W.T. White Sweeps Academic Distinctions

W.T. White Principal Elena Bates. (Photo: Jaquelin Torres)

W.T. White was the only comprehensive high school in Dallas ISD to earn academic distinctions in all seven categories evaluated by the Texas Education Agency (TEA).

Principal Elena Bates learned of the accomplishment as she was working with administrators in preparation for the upcoming semester.

“I sent a message to our director and said, ‘Tell me if this is true — pinch me,’” Bates said. “It was a great way to start the school year.”

The TEA released its annual ratings on Aug. 15. Schools across the state were judged on four accountability indices: student achievement, student progress, closing performance gaps, and postsecondary readiness. The three Preston Hollow-area DISD high schools met expectations in all categories: Hillcrest, W.T. White, and Thomas Jefferson.

The TEA also recognized schools for earning distinction in seven academic categories. Hillcrest High School received distinction in six of them, falling short in closing performance gaps. Thomas Jefferson High School did not receive any distinctions.

Bates credits the hard work of her teachers and staff for W.T. White’s success. According to her, they worked with instructional coaches within the feeder pattern to tier students, identify gaps in different objectives, and determine how they could make gains.

“When we look at setting goals for our classrooms and our students, it’s all about what the student achievement is going to be,” Bates said. “We wanted to be strategic about how we met the needs of those students who we knew were struggling.”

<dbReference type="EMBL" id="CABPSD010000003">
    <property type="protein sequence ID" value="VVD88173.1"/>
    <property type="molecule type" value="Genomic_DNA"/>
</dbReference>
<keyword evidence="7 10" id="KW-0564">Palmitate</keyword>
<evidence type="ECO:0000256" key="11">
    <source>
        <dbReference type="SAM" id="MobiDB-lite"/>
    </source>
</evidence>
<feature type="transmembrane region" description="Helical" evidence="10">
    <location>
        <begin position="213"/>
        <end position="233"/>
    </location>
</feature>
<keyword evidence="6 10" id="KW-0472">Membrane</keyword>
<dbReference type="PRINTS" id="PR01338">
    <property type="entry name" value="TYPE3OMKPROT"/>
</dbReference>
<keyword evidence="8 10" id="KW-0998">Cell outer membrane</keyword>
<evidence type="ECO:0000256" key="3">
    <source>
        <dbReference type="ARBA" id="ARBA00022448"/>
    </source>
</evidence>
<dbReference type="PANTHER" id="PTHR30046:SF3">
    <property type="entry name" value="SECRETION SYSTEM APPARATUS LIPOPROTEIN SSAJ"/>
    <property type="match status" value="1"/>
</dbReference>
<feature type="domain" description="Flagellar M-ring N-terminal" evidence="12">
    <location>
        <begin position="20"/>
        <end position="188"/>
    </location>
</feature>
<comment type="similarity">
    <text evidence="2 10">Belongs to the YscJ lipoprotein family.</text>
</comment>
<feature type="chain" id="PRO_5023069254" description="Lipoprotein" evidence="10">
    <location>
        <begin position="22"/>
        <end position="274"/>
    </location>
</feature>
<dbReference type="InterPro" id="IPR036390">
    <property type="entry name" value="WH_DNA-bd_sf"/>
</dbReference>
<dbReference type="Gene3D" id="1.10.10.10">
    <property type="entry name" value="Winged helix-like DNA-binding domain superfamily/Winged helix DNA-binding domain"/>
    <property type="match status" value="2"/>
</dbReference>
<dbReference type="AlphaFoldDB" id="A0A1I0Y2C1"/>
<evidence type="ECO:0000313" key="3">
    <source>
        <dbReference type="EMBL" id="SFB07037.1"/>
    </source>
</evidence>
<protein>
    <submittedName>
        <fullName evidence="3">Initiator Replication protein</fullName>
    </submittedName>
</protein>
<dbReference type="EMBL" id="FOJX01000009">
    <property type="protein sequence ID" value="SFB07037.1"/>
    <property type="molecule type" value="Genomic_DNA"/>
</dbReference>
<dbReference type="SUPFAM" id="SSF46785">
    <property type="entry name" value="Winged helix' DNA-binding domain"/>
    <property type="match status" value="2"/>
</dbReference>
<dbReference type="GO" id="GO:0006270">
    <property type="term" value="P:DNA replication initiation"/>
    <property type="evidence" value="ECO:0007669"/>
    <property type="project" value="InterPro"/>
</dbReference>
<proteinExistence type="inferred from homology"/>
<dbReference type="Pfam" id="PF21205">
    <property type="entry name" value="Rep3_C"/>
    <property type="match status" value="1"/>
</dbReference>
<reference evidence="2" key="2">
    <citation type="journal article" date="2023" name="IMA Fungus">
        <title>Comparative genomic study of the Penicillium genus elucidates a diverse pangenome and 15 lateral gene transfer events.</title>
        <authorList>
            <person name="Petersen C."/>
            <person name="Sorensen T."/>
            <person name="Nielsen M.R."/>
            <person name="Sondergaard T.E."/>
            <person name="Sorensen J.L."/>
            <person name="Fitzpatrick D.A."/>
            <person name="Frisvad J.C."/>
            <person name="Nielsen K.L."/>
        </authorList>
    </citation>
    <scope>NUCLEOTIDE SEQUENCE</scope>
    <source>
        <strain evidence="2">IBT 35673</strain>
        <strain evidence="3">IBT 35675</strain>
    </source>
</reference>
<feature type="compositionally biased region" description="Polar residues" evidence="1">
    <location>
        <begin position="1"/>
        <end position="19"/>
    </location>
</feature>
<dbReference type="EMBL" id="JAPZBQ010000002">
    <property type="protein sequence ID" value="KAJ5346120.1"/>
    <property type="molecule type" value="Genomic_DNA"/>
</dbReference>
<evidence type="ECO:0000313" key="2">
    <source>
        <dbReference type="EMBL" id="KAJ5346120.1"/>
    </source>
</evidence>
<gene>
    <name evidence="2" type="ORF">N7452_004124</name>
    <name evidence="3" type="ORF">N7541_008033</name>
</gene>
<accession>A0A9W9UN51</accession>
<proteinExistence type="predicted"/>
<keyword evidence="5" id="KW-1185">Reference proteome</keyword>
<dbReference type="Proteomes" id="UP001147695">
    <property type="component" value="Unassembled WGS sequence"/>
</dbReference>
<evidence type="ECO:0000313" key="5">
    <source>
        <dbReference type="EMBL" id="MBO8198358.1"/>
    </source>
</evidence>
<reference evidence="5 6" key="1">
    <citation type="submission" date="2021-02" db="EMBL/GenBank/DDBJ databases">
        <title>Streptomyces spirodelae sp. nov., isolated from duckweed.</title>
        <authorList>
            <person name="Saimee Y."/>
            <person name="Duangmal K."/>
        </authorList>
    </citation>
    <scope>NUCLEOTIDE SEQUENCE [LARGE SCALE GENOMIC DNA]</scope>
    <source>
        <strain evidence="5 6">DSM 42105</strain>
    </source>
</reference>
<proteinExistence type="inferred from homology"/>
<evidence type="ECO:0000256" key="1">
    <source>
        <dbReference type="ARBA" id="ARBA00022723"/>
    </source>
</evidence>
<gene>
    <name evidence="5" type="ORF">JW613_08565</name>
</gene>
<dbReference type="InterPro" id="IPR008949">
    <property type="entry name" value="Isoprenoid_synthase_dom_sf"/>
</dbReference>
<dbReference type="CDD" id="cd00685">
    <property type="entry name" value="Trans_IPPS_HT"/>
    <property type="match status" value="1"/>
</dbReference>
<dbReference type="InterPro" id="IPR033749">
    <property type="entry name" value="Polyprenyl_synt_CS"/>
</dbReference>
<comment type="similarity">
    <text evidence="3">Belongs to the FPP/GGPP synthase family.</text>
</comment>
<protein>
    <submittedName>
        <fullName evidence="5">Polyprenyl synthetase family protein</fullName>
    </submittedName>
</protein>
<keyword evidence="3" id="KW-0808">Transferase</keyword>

The distinctions weren’t the only cause for celebration. The school recently opened a new collegiate academy and completed a $21.7 million expansion project that added 30 classrooms. The latter is a partnership with Brookhaven College that will afford some students the opportunity to earn up to 60 college credit hours while working toward their high school diplomas.

“We have a lot of exciting things going on and it should feel good for all our teachers who worked really hard,” Bates said.

Bates herself was one of those teachers for 11 years, before being named principal last spring. She said she is grateful to have been chosen for the role and thrilled to be starting her first full year as principal on such a high note. She also vows not to let up.

“We are going to continue to do what we started: grouping students, using data purposefully, and making sure we have a plan for each student and a plan for our courses all year.”

TEA Academic Distinction Categories:

Academic achievement in:
• English language arts/reading
• Math
• Science
• Social Studies
• Top 25 percent in student progress
• Top 25 percent in closing performance gaps
• Postsecondary readiness

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